Fairness is crucial in a divorce involving children. However, parents are always conflicted between wanting their kids to have a healthy relationship with both of them and not wanting to lose any time. And this conflict can be more intense if the divorce is contested. One may be tempted to make unfair requests to revenge/punish the other parent.
Nonetheless, divorcing parents should make decisions in a child’s best interest. But is this always the case? Here is what you should know.
The court values the child’s best interest
If your soon-to-be ex-spouse has unfair requests and you are afraid of losing your parental rights, you should know that the court will only give orders that are in the child’s best interest. Divorcing parents who agree on major issues can create a plan without the court. However, if you and the other parent have a disagreement(s), the court should help you develop a fair parenting plan and custodial arrangement.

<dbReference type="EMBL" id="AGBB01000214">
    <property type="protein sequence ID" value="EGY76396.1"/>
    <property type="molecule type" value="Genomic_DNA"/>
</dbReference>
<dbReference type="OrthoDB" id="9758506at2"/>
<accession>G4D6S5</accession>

Examples of factors the court will consider are:
- The child’s needs
- The parenting history of each party
- The willingness and ability of the parents to co-parent
- The child’s reasonable preference if they are mature enough, and so on.
This means that it’s rare for divorcing parents to get away with unfair requests.
What about in the future?
While the court will give just orders, your co-parent may not observe them. They may make it difficult for you to spend time with the kids. For instance, they can deny you visitation rights or refuse to cooperate. Thus, it will help to be informed on what to do should this happen.
Not all divorcing parents make fair decisions, but most do. If you have a hard time with your co-parent, you should get legal guidance to make informed decisions.